Ephratism and Shakerism: False Conceptions of Christian Separation -- By: Homer A. Kent, Sr

Journal: Grace Journal
Volume: GJ 02:1 (Winter 1961)
Article: Ephratism and Shakerism: False Conceptions of Christian Separation
Author: Homer A. Kent, Sr

Ephratism and Shakerism:
False Conceptions of Christian Separation

Homer A. Kent, Sr.

Professor of Church History
Grace Theological Seminary

The New Testament clearly teaches separation from this present evil world on the part of the Christian. A classic example of this teaching is 2 Corinthians 6:17, “Wherefore come out from among them, and be ye separate, saith the Lord, and touch not the unclean thing; and I will receive you.” A study of the context of this passage shows that this separation involves both doctrine and practice. The true believer can have no part with the unrighteousness and darkness of this world. Paul’s question in the passage, “What part hath he that believeth with an infidel?” implies only a negative answer. Our Lord set forth this teaching when He asserted that His followers had been chosen out of the world (John 15:19). Thus they were expected to be separate from it and overcomers with respect to it. The Apostle John spoke of true believers as those who are overcomers as far as this world is concerned (1 John 5:4–5). The appeal of Scripture in both the Old and New Testaments is to the effect that God’s children should be holy even as God is holy, clearly implying separation.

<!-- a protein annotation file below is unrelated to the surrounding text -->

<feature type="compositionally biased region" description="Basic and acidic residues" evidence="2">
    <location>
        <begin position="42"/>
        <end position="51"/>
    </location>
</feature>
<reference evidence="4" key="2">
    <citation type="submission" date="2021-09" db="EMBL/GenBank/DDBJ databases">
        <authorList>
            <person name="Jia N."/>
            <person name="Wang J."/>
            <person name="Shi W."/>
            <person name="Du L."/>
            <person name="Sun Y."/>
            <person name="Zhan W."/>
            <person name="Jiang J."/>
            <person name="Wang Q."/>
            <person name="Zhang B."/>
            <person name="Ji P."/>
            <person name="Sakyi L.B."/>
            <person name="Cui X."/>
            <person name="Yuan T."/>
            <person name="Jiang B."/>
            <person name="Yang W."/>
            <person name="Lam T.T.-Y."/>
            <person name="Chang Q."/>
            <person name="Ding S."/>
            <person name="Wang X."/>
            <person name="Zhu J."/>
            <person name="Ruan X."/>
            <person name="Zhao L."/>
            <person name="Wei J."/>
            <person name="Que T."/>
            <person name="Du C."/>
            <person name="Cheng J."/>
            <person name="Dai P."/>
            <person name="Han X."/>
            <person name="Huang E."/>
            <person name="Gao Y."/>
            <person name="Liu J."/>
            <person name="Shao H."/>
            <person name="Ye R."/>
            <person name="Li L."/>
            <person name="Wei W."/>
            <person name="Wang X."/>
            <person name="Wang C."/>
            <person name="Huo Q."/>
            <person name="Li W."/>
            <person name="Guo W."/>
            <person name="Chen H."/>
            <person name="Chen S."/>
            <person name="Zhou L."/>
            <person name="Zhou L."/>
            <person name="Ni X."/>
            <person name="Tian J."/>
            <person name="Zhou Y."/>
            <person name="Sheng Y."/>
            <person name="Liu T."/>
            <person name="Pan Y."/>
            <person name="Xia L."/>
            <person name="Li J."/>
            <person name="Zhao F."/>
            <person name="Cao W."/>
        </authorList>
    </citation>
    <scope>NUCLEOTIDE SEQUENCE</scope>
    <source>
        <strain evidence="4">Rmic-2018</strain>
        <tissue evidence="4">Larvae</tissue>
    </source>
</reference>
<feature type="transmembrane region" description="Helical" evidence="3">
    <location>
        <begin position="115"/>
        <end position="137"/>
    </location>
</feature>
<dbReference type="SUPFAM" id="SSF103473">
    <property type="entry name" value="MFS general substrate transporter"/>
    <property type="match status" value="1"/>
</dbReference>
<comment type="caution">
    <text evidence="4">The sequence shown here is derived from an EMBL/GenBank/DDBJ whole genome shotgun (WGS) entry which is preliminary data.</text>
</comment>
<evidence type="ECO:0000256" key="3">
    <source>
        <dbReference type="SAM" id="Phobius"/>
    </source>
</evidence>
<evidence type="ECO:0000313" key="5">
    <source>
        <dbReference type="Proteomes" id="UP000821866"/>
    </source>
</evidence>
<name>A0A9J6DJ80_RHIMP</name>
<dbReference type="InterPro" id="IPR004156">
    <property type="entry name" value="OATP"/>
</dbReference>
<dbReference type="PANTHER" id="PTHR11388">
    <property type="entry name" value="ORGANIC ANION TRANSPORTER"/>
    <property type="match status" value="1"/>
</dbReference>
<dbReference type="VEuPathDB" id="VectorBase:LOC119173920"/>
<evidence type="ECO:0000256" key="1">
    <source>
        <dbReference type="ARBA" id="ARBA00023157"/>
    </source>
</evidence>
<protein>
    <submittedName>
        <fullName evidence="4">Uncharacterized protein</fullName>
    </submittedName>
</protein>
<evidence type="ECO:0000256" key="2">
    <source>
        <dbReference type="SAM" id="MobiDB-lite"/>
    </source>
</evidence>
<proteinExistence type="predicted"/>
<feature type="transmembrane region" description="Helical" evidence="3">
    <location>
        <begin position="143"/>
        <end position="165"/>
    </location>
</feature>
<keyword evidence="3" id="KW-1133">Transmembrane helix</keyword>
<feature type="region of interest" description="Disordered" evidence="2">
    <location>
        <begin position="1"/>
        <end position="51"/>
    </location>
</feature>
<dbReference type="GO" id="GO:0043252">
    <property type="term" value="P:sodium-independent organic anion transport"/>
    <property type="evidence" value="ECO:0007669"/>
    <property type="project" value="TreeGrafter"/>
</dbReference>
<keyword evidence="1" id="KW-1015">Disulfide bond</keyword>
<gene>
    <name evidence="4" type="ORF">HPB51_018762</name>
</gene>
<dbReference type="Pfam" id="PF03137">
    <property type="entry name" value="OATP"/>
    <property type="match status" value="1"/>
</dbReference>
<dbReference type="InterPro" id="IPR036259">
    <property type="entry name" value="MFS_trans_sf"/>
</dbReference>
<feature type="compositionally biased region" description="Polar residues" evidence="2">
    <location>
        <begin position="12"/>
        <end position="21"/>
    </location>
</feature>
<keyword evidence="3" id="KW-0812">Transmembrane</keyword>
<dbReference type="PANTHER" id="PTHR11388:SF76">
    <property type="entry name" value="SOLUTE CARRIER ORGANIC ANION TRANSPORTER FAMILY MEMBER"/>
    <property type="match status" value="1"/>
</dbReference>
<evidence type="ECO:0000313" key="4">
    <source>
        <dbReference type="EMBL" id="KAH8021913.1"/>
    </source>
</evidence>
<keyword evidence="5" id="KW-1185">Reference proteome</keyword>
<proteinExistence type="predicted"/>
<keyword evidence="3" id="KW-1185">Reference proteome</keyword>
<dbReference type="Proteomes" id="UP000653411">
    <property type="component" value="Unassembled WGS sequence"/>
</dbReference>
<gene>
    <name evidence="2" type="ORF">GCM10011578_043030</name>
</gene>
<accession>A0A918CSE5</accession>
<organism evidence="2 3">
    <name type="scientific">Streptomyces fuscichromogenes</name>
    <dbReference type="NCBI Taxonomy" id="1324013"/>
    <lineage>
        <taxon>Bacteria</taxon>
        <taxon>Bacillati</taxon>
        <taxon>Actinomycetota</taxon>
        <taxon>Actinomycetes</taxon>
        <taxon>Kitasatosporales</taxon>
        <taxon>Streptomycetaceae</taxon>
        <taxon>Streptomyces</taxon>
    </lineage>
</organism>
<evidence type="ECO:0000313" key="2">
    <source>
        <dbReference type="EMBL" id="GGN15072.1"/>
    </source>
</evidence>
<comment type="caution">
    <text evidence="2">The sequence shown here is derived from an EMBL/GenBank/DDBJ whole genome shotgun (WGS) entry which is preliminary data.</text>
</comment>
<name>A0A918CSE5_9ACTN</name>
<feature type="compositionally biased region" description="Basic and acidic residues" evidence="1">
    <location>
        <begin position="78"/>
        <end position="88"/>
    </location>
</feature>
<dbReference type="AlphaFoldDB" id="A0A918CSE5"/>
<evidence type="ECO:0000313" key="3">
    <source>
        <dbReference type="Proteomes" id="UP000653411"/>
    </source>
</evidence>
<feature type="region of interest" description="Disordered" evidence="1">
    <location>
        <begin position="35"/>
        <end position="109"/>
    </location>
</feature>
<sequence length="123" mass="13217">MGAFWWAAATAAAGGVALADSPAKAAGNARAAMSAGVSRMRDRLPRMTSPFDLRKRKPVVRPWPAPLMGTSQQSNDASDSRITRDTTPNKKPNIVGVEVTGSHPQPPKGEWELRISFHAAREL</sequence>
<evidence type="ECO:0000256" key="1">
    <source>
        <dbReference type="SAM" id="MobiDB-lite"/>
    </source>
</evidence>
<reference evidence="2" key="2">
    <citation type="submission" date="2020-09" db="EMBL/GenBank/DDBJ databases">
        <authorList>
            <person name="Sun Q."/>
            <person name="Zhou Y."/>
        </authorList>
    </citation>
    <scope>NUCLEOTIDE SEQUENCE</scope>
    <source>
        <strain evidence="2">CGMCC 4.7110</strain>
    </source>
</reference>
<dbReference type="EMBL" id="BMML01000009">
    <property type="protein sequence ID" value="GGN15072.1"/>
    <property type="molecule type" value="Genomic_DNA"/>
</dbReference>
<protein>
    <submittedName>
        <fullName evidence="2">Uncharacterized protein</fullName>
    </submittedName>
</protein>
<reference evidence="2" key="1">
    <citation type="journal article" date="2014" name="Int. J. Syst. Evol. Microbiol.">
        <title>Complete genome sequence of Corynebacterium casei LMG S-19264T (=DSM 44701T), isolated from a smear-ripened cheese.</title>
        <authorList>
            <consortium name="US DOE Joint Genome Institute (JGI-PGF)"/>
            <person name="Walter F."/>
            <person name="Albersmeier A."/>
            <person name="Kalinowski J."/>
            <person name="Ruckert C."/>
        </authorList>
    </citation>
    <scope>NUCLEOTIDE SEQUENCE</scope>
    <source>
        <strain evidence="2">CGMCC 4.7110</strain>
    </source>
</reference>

It is inconceivable that those who have received the life of God in their souls should continue to be enamored of this world and its sinful tendencies. They have a new outlook. It is upward toward God and the things of God. They ought to be living the risen life looking unto Jesus the author and finisher of their faith as the center of their interest and the goal of all their hopes.

Recognizing the truth with respect to the matter of separation, it also remains true that there is a fanatical interpretation given to it which is wholly apart from its correct meaning. Some have emphasized the physical aspects of separation to the practical exclusion of the spiritual. Thus we find in the early days of the church a sizable group of individuals who took such a dim view of the world and what was transpiring in it that they “left” the world to live in caves and similar places of isolation in order to preserve their holiness and to show their hatred of the world. The cases of Paul of Thebes, and Antony of Alexandria, and Symeon the pillar saint are representative of this attitude. Paul is said to have lived in a cave for ninety years. A spring and a palm tree nearby provided him with sustenance until his death in 340 A.D. and, according to tradition, during his later years a raven brought him daily half a loaf, as the ravens ministered to Elijah. More fabulous in his zeal for holiness was Antony...

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